The Coast News Group
A millhouse and waterwheel are landscape features that project a strong Mediterranean vibe at Kenwood Inn & Spa in Sonoma County.
A millhouse and waterwheel are landscape features that project a strong Mediterranean vibe at Kenwood Inn & Spa in Sonoma County. Photo by Jerry Ondash
Columns Food & Wine Hit the Road Region

Kenwood Inn a mini-Tuscan village in Sonoma County

General manager David Jessup is up to his ears in new furniture and redesign activity, but he is kind enough to give me an hour of time for a walkabout of the Kenwood Inn & Spa near Sonoma County’s charming Kenwood.

The stroll unveils the rich ambiance of Italy’s Tuscan countryside, but one thought keeps reoccurring to me: This meticulously maintained property must require a lot of attention.

Of course, this is not my problem; I have only to suck in all the gorgeousness of the carefully pruned hedges; the newly sprouting grape vines; the splendid rose bushes; the flowering fruit trees (apple, pear, fig and citrus); the vine-covered trellises; the multiple fountains, patios and pools; and the millhouse with a waterwheel that generates that beautifully serene sound of churning, trickling water.

“We put a lot of effort into the exterior, and now we’re putting some TLC into the interior,” Jessup explains as he takes a break from directing what looks like a dozen furniture movers, interior designers and assistants.

A massive metal sculpture of a 100-year-old zinfandel grapevine captures the attention of those who come to the tasting room at Kunde Family Winery in Kenwood, Calif., 10 miles north of Sonoma. The 1,850-acre estate is recognized as one of the first certified sustainable winery and vineyards in California.
A massive metal sculpture of a 100-year-old zinfandel grapevine captures the attention of those who come to the tasting room at Kunde Family Winery in Kenwood, 10 miles north of Sonoma. The 1,850-acre estate is recognized as one of the first certified sustainable winery and vineyards in California. Photo by E’Louise Ondash

The inn “was falling down in 2017,” when the Four Sisters Collection bought it, Jessup says. The new owners revitalized the Mediterranean buildings and the 2.5 acres of gardens and vineyard.

Learning to navigate the verdant hotel grounds, with its 30 rooms, spa, pool and maze of small gardens make for delightful discovery; there is a surprise around every corner.  It also means that we are within easy striking distance of the town of Kenwood and numerous attractions and activities:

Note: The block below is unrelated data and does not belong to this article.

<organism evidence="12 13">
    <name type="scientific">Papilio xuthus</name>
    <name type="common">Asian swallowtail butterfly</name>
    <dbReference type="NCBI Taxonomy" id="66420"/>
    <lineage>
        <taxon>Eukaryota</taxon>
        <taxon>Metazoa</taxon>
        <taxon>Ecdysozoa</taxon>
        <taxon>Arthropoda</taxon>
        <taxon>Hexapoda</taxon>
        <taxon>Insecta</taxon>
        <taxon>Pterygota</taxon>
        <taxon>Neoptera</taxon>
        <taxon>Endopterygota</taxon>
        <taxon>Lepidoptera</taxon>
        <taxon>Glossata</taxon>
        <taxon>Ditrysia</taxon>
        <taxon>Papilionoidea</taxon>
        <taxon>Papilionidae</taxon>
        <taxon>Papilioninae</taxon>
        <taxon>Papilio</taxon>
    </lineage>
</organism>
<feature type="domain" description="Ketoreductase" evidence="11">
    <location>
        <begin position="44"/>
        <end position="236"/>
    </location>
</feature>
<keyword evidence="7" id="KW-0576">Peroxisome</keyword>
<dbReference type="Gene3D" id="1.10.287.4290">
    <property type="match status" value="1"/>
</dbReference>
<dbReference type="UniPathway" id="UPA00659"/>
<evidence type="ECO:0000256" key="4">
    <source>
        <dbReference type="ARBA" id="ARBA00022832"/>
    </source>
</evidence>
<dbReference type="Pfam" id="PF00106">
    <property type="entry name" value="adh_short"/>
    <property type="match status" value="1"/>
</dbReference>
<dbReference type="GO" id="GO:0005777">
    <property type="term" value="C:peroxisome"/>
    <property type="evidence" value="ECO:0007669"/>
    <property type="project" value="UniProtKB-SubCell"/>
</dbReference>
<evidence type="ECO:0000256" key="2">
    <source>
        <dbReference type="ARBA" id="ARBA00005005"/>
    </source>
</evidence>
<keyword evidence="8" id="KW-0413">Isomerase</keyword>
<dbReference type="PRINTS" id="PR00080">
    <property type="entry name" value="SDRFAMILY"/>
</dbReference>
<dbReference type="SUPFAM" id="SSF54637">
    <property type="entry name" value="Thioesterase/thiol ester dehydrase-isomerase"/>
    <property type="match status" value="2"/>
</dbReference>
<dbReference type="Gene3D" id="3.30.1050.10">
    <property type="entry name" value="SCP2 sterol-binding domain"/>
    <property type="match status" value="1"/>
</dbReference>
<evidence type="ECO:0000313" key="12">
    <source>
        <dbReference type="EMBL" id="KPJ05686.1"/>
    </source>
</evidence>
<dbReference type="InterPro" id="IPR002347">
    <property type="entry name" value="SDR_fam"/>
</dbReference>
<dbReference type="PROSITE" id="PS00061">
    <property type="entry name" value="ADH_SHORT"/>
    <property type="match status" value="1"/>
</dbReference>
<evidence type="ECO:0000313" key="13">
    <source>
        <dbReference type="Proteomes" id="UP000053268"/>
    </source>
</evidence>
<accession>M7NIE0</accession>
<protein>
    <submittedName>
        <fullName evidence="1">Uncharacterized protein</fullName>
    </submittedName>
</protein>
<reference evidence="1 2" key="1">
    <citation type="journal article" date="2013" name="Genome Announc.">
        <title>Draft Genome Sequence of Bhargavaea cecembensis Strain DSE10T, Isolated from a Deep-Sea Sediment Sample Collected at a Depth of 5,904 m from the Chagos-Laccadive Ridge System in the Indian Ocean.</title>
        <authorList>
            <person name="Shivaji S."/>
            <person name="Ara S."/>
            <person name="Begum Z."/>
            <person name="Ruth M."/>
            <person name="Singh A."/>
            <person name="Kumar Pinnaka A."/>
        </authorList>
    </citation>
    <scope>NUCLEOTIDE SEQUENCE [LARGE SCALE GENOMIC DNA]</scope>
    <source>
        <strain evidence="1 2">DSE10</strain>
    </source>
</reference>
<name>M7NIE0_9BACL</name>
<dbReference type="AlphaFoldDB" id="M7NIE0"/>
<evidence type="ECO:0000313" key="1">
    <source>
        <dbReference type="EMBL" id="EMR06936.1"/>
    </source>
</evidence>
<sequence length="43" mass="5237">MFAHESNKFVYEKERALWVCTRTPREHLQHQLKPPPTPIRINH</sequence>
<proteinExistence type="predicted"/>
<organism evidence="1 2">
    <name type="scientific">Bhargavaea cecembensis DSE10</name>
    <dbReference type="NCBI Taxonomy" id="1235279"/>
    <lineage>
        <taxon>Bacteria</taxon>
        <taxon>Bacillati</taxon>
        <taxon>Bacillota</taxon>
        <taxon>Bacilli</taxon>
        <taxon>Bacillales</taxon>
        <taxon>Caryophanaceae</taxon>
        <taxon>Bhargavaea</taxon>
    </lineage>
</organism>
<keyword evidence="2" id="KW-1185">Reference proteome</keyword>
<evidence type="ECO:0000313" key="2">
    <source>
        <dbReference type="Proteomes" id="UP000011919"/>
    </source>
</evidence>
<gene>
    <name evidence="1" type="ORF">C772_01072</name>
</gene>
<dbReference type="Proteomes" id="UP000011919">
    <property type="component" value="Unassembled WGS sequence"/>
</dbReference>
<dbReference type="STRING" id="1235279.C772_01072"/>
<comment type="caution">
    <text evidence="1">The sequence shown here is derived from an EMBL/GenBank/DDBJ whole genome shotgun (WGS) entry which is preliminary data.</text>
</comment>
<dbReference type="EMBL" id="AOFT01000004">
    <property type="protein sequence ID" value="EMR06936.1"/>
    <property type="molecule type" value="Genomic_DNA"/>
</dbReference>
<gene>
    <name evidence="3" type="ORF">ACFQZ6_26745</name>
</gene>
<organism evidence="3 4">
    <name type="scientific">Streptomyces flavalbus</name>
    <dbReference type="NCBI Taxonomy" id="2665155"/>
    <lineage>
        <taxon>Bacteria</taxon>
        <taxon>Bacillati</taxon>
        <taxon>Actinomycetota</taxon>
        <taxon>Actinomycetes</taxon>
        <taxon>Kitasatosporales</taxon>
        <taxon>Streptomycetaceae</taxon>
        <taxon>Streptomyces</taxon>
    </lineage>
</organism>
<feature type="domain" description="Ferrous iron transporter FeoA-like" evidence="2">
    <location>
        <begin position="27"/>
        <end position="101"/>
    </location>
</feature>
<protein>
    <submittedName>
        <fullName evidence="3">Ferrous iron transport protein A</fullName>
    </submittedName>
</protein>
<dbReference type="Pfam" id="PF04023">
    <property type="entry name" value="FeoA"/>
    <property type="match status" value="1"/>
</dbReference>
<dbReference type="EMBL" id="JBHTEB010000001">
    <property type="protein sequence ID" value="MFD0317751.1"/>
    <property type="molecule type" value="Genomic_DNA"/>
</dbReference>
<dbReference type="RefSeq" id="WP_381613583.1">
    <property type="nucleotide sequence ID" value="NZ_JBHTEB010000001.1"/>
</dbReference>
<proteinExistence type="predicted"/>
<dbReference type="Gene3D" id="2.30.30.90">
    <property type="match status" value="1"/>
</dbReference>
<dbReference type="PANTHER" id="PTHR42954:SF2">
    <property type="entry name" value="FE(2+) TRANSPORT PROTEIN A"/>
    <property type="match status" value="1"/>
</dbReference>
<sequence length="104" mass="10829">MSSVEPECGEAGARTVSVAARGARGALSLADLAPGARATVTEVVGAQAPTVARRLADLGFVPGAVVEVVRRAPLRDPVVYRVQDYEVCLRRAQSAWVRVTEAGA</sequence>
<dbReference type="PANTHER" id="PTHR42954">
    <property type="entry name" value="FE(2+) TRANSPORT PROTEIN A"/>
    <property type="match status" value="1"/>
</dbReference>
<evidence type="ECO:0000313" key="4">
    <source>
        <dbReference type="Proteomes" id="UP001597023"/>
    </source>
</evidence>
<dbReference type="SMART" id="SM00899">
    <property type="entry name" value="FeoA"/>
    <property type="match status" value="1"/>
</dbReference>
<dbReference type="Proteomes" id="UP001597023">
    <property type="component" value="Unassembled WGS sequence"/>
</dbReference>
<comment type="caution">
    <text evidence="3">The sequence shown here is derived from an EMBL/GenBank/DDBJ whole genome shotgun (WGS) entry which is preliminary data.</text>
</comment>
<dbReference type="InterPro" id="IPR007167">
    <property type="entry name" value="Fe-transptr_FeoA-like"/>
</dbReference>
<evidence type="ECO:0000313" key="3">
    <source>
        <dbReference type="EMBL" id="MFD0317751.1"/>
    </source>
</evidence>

• Sugarloaf Ridge State Park – Located in the Mayacamas Mountains (which separates Sonoma and Napa valleys), the park has more than 25 miles of trails that cover three ecological regions. We chose the Vista Trail Loop, which provides a lesson in the devastation of fire (the 2017 Nuns Fire and 2020 Glass Fire together burned 98% of the park’s 4,900 acres) and the rebirth of the land. Spectacular views are the reward for the uphill trek. Begin hiking near the visitor center, and near the end of the trail you’ll find the Robert Ferguson Observatory, which hosts Star Parties for viewing the heavens through its three large telescopes and numerous smaller ones.

    Evidence of extensive fire damage (lower right) is apparent along the Vista Trail Loop in Sugarloaf Ridge State Park near Kenwood in Sonoma County. Fires in 2017 and 2020 burned 98 percent of the park’s 4,900 acres. Today, there also is much evidence of regeneration along the park’s 25 miles of trails
    Evidence of extensive fire damage (lower right) is apparent along the Vista Trail Loop in Sugarloaf Ridge State Park near Kenwood in Sonoma County. Fires in 2017 and 2020 burned 98% of the park’s 4,900 acres. Today, there also is much evidence of regeneration along the park’s 25 miles of trails. Photo by E’Louise Ondash
  • A walk through the Sonoma Botanical Garden is an escape from all that currently plagues us. Do take a map, as paths twist and turn through the 25 acres that support 1,300 classes of East Asian plants and trees, some rare and/or endangered. A work in progress: Three Springs Ranch in the southern part of the garden which will feature California natives.
  • It will be difficult to get out of Swede’s Feeds without buying something – yard art, plants, pottery or a gift, like a book that turns into a beehive. Founded in 1975 as a livestock feed store by Edgar “Swede” Hanson, the store has evolved into a wonderland for gardeners and a place where shoppers can find a plethora of colorful craziness and creative merchandise. Swede’s still sells feed for smaller animals, and some of them reside at the store. The critters include chickens, a cat, a dog, two pygmy goats and a pond full of fish.
  • Enter the tasting room at Kunde Family Winery, a century-plus old vineyard, and you’ll do a double-take. Hanging over the tasting bar is a massive metal sculpture of “an ancient zinfandel vine created by a Petaluma artist,” tasting room rep Sally Buonpane explains. It’s a tribute to the “130-year-old vines (in our vineyard) that still bear fruit.” The five-generation winery also features beautifully landscaped grounds with water features and plenty of space to picnic.

For more photos and discussion, visit www.facebook.com/elouise.ondash. Want to share your travels? Email [email protected].

Leave a Comment